It's heartening to see an improvement in journalists' perceptions of charity media teams over the past decade. The market research firm nfpSynergy regularly polls journos as part of its Journalists' Attitudes & Awareness Monitor to ask which charities have impressed them recently, which campaigns they recall and how they rate the effectiveness of each charity media team. A typical comment in 2004 was that "a number of charity press officers seem to see themselves as obstacles to the media rather than as facilitators. Some find it difficult to respond within deadlines. Generally, charities seem unwilling to speak their minds to the media." Fast-forward 10 years and the comments are more likely to be along positive lines, such as "good press team not only promptly reactive but proactive and willing to get fully involved in creating news and features".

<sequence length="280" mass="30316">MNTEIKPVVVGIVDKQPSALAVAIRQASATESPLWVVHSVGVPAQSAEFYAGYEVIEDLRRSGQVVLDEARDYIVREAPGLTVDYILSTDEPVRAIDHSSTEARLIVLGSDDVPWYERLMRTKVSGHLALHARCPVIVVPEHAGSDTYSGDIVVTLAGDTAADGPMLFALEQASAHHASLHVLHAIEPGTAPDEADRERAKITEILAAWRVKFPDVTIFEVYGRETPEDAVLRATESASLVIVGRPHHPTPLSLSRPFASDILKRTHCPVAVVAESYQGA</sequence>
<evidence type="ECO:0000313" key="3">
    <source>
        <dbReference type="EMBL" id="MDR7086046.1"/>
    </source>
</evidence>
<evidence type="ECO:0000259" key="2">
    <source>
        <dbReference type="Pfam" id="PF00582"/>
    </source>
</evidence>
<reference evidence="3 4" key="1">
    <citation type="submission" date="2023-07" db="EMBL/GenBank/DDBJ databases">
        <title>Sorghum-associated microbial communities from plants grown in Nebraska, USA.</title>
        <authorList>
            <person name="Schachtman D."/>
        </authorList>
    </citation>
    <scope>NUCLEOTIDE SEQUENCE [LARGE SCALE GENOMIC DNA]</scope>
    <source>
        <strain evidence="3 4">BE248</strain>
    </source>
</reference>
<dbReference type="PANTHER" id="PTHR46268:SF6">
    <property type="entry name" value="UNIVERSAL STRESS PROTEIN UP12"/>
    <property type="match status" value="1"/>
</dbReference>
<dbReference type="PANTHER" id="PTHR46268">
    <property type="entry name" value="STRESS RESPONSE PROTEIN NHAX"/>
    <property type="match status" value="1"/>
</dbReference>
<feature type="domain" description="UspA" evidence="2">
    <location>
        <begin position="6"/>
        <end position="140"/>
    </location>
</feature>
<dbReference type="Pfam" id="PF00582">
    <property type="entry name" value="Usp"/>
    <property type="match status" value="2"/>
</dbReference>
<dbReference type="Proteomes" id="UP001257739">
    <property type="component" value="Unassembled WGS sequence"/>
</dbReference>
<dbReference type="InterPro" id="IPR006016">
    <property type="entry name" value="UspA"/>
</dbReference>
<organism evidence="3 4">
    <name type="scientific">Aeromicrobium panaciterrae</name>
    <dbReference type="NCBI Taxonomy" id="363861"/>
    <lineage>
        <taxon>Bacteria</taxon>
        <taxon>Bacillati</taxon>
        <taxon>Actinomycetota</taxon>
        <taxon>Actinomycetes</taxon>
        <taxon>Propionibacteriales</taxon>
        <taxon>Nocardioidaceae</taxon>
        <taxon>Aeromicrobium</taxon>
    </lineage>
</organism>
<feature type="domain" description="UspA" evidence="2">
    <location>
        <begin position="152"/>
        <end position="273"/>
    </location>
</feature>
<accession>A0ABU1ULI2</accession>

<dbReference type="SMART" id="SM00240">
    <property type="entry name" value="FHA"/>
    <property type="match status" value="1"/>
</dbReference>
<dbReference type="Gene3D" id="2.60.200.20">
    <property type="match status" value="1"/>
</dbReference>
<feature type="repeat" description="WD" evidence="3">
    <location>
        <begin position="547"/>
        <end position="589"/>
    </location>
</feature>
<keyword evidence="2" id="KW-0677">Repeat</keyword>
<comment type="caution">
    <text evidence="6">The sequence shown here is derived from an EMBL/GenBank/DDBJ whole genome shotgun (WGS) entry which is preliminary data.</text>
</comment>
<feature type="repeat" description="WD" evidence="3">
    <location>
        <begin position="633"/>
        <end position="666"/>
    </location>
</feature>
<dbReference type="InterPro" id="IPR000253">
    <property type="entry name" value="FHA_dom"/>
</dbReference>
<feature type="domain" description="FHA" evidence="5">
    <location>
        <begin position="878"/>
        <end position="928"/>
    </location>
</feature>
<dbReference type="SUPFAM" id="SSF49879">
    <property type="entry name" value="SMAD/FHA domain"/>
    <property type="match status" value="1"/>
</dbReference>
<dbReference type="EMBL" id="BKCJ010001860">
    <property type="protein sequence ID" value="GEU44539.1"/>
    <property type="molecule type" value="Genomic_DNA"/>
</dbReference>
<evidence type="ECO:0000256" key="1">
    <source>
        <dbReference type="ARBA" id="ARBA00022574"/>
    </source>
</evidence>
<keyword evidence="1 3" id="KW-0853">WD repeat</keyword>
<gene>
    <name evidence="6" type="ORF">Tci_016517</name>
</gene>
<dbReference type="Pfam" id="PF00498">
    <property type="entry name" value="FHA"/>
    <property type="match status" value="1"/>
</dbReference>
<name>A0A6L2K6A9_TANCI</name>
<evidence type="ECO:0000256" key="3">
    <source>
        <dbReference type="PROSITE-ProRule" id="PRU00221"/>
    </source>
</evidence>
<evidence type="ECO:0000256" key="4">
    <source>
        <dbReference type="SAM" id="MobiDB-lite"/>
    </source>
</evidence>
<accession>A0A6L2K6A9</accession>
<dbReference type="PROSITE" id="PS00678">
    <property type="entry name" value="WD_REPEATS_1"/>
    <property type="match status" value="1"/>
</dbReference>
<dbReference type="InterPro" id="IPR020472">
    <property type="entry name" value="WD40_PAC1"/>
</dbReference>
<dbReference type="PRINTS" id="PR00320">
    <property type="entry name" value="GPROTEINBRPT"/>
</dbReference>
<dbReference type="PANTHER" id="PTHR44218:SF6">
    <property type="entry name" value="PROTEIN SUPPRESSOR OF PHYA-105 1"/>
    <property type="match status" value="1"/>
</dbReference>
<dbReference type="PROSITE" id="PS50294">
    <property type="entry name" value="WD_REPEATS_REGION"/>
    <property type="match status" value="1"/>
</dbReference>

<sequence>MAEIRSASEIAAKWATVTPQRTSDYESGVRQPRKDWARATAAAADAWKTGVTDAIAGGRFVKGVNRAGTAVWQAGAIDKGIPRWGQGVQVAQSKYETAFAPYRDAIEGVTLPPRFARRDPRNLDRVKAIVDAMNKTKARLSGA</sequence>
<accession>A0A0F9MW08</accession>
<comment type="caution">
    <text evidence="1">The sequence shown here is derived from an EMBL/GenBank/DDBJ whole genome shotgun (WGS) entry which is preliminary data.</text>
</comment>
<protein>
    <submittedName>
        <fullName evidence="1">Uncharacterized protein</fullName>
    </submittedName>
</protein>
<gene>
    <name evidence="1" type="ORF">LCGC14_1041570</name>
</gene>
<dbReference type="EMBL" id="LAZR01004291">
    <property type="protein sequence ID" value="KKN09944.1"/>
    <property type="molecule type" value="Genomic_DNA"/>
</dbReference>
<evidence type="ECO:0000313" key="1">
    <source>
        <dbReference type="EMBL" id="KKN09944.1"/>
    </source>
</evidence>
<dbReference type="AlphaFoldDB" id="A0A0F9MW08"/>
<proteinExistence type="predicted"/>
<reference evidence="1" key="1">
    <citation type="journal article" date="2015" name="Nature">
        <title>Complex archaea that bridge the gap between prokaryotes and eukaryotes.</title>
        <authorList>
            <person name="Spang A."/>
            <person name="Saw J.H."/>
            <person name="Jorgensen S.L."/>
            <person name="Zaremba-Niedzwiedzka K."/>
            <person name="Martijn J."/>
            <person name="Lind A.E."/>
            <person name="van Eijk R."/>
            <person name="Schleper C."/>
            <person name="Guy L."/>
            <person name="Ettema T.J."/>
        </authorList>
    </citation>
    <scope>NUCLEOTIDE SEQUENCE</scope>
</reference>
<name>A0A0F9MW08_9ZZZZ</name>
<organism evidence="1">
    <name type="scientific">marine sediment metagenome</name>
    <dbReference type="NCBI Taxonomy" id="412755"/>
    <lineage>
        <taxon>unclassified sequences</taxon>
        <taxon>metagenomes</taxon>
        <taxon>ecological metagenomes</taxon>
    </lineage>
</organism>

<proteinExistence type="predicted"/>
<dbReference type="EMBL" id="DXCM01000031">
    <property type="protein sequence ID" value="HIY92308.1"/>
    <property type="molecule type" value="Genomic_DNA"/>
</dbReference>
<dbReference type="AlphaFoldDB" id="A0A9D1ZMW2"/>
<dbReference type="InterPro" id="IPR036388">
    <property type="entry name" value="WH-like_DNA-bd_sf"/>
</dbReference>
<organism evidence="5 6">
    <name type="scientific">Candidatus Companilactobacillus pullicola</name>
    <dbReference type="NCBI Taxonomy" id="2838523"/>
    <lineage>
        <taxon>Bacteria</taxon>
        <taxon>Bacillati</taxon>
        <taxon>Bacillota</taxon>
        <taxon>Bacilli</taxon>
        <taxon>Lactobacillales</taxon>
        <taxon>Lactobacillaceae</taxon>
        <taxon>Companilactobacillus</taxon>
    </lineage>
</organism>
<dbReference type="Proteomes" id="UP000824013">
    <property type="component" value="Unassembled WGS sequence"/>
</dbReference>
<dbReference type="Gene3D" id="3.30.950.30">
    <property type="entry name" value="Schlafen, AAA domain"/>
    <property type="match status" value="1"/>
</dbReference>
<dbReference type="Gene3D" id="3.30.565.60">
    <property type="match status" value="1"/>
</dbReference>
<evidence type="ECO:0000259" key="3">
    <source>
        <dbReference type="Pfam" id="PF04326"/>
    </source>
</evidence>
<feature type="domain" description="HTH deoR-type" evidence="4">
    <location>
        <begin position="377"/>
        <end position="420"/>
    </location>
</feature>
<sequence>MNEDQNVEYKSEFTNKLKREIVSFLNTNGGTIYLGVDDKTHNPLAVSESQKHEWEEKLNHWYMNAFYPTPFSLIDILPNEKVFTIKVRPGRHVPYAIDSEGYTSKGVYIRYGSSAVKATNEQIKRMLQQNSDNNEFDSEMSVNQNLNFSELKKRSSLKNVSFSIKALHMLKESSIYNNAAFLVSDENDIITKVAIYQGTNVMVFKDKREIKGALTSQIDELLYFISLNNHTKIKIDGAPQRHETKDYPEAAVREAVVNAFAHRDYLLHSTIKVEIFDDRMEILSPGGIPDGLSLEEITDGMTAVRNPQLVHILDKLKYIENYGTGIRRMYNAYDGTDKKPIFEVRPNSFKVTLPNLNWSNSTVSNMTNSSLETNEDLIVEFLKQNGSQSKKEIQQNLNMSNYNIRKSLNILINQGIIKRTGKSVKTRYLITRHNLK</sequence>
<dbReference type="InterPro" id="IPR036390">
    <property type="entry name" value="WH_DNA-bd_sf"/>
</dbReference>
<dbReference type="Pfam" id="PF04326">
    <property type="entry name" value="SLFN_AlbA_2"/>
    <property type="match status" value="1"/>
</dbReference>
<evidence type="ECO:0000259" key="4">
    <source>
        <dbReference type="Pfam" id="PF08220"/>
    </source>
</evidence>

At a recent Hospice UK comms conference I heard about a classic piece of supporter feedback. Adventurers returning from one hospice's fundraising trek to Mount Kilimanjaro weren't happy. The reason? "It was all uphill," they said. But instead of dismissing the complaint, the comms team probed deeper. The team discovered that the trekkers had such trust in the hospice's brand that they assumed they'd be taken care of to such an extent that they wouldn't even have to break a sweat. It's always good to understand what supporter and beneficiary perceptions of your brand are, and to think about the possible implications that might have – in this case, perhaps, stressing that piggybacks were not included.
Vicky Browning is director of CharityComms